The BVI Red Cross has distributed more than $3.19 million to struggling households across the territory over the last three months — cash injections that officials said benefitted nearly 12 percent of the population.
The humanitarian group’s local branch launched the financial assistance programme in late November, and since then has supplied eligible individuals with three rounds of bank deposits ranging from $800 to $1,200, according to the Ministry of Health and Social Development.
Making direct payments to disadvantaged people is a practice that the Red Cross has been using for almost two decades in countries including Nigeria, Greece and Nepal.
And with the direct payments, residents in this territory were able to pay for rent, transportation, education, household items or anything else they needed after Irma.
“Two or three months after a disaster, peoples’ needs change. They don’t need the material goods — food, water, clothing, tarps — as much anymore,” Jamie Sport, a delegate from the British Red Cross, said in November. “Based on our assessments, we’ve determined that cash is one of the most effective ways to give people freedom and dignity and get them back on their feet. We assume that if people are asking for money, they need it: They’re not just going to go out and buy a TV.”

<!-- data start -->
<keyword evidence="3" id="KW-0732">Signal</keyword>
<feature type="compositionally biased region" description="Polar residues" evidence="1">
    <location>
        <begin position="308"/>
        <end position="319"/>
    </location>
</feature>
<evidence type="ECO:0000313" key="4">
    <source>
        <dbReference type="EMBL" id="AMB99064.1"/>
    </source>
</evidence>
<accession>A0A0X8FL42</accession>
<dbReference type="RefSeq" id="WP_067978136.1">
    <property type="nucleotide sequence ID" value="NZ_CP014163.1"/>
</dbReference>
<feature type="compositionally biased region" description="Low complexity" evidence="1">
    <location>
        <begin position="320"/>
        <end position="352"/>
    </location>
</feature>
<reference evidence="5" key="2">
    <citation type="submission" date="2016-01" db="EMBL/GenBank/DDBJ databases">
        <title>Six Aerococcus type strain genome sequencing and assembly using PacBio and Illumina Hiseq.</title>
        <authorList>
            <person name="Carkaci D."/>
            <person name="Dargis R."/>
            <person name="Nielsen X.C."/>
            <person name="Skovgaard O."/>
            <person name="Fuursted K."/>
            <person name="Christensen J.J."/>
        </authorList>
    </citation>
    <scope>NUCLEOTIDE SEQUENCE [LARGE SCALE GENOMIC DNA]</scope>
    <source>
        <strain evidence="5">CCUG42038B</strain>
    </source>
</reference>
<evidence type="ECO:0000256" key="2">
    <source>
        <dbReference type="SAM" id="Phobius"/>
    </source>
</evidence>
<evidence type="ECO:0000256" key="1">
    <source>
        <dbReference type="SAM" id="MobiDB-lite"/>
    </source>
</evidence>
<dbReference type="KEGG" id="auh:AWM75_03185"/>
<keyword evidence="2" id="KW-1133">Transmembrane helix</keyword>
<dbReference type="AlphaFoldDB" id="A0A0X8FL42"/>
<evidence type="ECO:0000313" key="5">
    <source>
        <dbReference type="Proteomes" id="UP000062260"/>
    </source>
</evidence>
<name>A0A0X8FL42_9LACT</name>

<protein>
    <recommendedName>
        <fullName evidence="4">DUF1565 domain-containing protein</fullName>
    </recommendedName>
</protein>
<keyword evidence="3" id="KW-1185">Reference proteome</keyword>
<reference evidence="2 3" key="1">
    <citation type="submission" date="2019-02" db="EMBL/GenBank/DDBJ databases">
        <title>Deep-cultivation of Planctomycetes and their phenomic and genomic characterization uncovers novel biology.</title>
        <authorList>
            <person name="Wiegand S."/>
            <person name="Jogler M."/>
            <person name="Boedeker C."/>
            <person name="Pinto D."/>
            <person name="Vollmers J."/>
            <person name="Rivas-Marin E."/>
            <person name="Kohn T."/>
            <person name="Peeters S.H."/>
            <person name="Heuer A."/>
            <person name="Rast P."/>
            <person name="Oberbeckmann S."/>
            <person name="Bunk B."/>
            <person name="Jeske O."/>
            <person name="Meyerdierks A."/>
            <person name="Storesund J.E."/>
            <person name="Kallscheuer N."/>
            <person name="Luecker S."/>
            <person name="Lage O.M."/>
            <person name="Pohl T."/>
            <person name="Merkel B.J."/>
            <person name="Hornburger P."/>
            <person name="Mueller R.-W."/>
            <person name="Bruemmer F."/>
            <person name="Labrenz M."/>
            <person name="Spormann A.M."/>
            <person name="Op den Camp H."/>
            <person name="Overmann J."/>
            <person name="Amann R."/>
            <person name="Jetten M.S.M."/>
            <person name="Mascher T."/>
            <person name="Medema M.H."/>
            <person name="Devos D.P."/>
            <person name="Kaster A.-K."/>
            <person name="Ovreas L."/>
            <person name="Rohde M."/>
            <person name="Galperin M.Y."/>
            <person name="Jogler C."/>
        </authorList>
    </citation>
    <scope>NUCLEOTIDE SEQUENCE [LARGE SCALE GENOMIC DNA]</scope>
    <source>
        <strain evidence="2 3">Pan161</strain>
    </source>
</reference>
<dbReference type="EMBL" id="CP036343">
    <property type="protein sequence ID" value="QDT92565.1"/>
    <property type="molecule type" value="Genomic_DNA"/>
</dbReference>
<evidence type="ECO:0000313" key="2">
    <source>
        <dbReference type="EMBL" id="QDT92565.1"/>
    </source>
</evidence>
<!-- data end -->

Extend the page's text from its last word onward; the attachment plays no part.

Eligibility for the programme depended on income, employment status and residential damage, with priority given to people with disabilities or severe health problems, children under 5, and elderly over 65.
Overall, 1,074 households were registered and 3,531 individuals benefitted from payments, the ministry reported.
The Red Cross conducted a survey of some who received help and found that 97 percent were satisfied with the aid, and 78 percent believed the cash they got was enough to meet their basic needs.
At the start of the programme, volunteers described the extreme gratitude families felt after getting help, with some even breaking down in tears.
The Red Cross also received financial support from the United Kingdom Department of International Development, Caritas Antilles and the Adventist Development and Relief Agency International.